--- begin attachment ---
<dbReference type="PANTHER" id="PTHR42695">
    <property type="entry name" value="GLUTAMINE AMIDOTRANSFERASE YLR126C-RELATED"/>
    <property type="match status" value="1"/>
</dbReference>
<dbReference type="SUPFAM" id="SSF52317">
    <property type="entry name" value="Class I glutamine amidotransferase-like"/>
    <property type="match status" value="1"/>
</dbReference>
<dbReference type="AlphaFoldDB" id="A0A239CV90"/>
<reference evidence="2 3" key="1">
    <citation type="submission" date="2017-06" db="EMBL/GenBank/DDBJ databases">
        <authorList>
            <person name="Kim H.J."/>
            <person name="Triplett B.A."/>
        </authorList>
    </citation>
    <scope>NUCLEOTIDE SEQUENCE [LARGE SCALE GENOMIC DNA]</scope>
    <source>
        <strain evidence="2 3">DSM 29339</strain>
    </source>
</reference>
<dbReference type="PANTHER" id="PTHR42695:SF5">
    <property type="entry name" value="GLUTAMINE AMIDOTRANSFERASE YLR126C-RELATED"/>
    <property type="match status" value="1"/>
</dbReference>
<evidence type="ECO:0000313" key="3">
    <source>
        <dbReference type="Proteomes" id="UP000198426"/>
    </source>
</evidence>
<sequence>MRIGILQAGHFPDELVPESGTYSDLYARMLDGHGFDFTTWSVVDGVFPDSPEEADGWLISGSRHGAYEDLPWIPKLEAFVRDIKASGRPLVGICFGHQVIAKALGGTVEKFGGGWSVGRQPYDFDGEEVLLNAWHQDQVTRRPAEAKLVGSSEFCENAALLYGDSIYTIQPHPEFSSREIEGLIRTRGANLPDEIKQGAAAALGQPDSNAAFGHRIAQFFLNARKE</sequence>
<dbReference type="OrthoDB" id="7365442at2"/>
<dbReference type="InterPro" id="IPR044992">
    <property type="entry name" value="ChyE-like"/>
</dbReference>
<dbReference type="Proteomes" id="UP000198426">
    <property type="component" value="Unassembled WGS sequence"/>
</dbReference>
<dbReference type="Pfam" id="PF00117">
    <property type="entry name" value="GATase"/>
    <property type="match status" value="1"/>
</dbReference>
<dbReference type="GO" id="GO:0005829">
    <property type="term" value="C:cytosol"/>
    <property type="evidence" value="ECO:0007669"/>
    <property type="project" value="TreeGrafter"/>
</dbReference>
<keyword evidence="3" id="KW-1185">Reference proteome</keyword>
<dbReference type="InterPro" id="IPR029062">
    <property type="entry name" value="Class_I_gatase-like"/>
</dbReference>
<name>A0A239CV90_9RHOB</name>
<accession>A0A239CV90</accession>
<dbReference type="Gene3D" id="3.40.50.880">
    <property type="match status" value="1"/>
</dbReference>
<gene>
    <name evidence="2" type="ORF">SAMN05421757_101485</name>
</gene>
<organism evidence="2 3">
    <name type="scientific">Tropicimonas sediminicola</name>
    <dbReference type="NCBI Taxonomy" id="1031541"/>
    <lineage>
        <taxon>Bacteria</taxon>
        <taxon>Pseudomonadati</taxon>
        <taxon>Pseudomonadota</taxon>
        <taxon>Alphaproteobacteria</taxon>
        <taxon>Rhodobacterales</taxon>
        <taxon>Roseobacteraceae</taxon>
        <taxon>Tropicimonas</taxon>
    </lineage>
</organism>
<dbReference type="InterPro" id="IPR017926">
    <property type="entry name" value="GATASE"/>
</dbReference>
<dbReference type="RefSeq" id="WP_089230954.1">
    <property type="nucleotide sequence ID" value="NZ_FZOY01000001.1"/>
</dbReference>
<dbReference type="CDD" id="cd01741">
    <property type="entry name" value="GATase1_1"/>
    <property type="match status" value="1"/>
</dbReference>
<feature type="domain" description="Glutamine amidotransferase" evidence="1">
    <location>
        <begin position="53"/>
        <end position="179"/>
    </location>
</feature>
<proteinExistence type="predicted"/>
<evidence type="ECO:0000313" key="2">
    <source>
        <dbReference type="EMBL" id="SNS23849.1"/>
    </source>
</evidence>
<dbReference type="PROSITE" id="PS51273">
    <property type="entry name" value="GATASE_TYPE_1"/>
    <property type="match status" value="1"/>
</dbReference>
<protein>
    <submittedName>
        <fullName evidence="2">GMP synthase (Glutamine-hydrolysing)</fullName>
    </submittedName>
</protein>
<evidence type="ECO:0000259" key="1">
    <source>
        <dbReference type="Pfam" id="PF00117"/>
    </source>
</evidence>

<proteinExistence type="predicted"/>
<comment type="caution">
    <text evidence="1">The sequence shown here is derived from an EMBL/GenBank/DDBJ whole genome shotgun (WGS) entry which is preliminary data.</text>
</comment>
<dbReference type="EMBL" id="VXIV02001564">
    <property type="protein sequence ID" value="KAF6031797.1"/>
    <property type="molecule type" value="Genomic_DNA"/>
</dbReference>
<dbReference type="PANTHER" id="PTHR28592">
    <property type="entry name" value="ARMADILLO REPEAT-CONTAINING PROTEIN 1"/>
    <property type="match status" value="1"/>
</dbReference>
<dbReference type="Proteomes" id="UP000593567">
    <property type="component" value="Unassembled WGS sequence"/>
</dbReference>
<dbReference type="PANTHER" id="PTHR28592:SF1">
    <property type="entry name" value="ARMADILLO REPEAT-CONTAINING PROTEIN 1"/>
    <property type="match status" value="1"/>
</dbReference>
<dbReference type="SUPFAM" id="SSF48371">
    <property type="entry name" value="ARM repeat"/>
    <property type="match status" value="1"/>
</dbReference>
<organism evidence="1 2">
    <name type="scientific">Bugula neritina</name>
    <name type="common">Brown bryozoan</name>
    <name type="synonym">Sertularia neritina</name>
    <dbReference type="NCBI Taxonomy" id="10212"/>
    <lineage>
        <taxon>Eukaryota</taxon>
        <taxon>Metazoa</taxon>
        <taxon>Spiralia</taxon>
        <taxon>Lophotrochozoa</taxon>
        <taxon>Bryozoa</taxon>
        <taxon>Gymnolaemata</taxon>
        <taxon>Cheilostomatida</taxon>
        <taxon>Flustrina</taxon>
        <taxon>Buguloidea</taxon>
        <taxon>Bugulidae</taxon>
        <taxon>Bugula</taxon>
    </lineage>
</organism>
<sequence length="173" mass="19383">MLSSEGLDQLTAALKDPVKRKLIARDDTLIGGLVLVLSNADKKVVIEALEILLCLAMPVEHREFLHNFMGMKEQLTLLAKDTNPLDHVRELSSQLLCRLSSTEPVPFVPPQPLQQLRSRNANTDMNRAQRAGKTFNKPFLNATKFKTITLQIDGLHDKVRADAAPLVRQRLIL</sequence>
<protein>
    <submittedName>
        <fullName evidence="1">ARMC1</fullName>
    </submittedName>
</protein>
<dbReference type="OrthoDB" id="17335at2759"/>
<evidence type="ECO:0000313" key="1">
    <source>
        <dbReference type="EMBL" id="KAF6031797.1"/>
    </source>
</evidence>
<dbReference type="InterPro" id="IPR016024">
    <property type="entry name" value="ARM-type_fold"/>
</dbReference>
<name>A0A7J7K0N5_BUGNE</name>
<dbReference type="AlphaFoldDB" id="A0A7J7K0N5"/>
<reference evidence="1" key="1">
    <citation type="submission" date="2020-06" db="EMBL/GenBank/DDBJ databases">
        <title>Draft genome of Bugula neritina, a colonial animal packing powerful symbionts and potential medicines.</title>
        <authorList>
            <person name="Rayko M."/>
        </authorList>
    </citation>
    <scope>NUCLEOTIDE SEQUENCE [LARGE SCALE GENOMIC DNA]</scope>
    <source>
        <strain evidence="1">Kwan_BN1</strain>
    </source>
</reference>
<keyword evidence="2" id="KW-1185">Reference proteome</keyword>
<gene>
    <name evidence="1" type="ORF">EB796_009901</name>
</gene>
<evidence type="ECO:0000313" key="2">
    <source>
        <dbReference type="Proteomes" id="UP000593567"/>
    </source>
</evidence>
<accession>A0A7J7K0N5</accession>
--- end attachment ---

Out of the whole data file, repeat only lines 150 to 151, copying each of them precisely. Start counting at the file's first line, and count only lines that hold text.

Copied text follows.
</organism>
<sequence length="173" mass="19383">MLSSEGLDQLTAALKDPVKRKLIARDDTLIGGLVLVLSNADKKVVIEALEILLCLAMPVEHREFLHNFMGMKEQLTLLAKDTNPLDHVRELSSQLLCRLSSTEPVPFVPPQPLQQLRSRNANTDMNRAQRAGKTFNKPFLNATKFKTITLQIDGLHDKVRADAAPLVRQRLIL</sequence>